Update below: When Occupy Denver members mark the group's six-month anniversary next week, they'll focus on accomplishments. One example: Protesters recently interrupted and shut down a live Fox 31 broadcast with complaints of subpar previous coverage. From there, as you'll see in the video below, the F-bombs fly, with reporter Eli Stokols cursing at protesters and arguing that such actions are "not a good way to get anybody to respect your point of view." And the protesters curse back.
Although the video's YouTube title suggests otherwise by referencing Fox News, Fox 31 is locally run and not a part of the larger national network. But whatever the case, Stokols rebuffs allegations of coverage shortfalls by pointing out that he and his coworkers have reported about a visit by Michael Moore, meetings with the police and "regular people on the street."
"I'm in the middle of a live shot, so this is not the time to debate with you guys," Stokols says. "If you want to act like grownups, then we can have a conversation. When I'm live on fucking television -- and you can film this -- you don't come up and fuck us up."
Here's the video:
So far, none of Westword's requests to speak to Stokols have been returned; we'll keep you updated if that changes. But while protesters lauded the interruption's success online, Stokols took to Twitter, calling the protesters "morons" on his professional account and urging them to "#stayclassy."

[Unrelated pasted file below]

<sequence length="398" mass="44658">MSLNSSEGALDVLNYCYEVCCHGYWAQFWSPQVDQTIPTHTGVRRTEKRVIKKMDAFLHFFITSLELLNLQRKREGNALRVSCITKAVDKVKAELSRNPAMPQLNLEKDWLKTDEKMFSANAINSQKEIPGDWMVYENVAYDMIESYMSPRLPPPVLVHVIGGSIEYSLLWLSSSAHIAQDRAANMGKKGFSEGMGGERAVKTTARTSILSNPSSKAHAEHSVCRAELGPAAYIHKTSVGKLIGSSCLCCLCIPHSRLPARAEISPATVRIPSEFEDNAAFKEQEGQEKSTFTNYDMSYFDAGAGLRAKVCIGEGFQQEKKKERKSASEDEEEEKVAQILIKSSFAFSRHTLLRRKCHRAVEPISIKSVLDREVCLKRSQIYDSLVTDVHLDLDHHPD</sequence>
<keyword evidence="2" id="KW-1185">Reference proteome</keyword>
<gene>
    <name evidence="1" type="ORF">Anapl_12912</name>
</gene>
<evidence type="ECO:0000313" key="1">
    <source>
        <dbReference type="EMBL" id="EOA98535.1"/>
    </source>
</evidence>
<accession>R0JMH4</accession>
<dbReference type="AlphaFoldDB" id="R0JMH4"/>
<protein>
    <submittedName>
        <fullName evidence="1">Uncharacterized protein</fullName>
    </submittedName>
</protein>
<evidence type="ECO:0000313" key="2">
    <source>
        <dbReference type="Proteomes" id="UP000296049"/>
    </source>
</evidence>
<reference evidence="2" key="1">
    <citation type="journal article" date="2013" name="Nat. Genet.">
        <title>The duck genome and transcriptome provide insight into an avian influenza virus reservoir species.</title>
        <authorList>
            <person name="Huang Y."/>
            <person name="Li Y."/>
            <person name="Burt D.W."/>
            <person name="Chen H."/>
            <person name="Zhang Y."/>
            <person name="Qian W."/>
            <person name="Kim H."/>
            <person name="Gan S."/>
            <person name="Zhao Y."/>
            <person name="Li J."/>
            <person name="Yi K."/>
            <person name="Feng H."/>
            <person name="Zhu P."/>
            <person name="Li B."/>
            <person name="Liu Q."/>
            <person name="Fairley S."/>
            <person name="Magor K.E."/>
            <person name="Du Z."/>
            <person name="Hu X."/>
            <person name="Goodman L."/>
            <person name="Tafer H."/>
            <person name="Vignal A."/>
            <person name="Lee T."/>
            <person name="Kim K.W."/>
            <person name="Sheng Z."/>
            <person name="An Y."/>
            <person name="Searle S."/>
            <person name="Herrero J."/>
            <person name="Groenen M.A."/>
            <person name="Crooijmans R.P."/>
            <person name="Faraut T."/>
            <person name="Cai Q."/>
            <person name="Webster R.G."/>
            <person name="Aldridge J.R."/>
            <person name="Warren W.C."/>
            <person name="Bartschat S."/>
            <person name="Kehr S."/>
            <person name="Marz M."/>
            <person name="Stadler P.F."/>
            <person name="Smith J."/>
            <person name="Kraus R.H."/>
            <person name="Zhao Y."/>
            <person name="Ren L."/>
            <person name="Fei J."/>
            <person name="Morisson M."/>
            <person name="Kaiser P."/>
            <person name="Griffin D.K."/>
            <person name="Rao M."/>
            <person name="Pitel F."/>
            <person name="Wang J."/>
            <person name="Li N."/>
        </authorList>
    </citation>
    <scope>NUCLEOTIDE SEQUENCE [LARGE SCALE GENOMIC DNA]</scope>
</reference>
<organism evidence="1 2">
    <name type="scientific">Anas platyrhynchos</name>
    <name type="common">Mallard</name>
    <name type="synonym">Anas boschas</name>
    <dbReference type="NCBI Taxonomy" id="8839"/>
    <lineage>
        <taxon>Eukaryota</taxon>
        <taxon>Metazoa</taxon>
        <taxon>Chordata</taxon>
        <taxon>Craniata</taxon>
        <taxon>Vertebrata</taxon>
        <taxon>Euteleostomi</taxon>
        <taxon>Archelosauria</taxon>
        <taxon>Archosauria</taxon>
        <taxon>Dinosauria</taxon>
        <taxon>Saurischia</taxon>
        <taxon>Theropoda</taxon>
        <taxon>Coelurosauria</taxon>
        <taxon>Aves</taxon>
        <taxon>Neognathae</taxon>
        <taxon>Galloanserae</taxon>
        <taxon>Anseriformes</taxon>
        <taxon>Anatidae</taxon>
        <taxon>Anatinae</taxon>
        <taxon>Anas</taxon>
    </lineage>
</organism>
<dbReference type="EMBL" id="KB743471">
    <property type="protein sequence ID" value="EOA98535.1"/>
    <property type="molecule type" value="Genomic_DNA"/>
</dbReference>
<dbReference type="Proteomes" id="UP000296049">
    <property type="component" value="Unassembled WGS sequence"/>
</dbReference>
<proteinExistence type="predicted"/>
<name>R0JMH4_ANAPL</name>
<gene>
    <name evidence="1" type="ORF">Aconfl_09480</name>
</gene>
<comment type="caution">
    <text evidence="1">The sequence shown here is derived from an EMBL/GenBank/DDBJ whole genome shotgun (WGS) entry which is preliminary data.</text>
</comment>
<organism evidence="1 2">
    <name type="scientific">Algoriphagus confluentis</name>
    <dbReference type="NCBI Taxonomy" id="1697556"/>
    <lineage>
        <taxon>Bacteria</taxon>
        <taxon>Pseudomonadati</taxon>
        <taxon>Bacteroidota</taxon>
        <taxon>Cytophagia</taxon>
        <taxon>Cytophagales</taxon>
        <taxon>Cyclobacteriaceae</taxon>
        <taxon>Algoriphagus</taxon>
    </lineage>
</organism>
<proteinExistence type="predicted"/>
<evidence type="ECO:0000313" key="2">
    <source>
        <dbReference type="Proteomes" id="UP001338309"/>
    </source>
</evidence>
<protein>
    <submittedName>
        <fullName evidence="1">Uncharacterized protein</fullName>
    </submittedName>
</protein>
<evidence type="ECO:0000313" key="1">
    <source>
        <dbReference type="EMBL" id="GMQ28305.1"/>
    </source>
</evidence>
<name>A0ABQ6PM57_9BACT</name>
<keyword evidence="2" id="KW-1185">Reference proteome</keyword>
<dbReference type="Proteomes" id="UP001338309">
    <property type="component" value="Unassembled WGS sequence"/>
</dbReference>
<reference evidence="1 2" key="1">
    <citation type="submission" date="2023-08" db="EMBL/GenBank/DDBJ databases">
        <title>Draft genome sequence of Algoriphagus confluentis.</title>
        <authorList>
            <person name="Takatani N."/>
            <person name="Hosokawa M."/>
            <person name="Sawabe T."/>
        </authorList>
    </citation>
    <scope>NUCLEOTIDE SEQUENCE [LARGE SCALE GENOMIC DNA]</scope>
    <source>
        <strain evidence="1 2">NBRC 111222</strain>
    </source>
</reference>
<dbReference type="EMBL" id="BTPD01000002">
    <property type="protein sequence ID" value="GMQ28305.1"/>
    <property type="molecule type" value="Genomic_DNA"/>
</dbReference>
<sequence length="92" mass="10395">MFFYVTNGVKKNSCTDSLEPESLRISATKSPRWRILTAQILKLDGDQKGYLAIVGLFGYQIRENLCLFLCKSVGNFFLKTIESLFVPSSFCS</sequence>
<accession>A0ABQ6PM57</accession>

"Do you want to be taken seriously?" he asks on camera, pointing out that the live shot has been ruined thanks in part to a sign that says "F the police." He adds, "You want the media to respect your point of view? Then respect us."
Led by protester Caryn Sodaro, seen verbally battling Stokols on camera, the group alleges false information in previous stories before leaving the area as Stokols and a cameraman pack up.
"Oh, yeah," Sodaro says as the protesters walk away. "We're making change."
Update, 1:24 p.m.: This afternoon, we managed to reach Stokols to ask a few questions about the incident and the relationship between the media and the occupation. Here's the transcript of that conversation.
Eli Stokols: We were in Veteran's Park, and they crossed Broadway. They noticed our truck, and right around 5:02 they crossed the street, lingered behind our van on the sidewalk, and as soon as it looked like I was about to do the live shot around 5, they walked up behind me with their signs. My photographer had to hold the camera steady and focus on me finishing the broadcast, so he was unable to run any kind of interference. And that's how signs that say "fuck the police" end up on live television. I'm guessing there were only a few seconds that actually made it on air before those watching said, "Cut it off, take the tape," but it was on air, and it's online somewhere.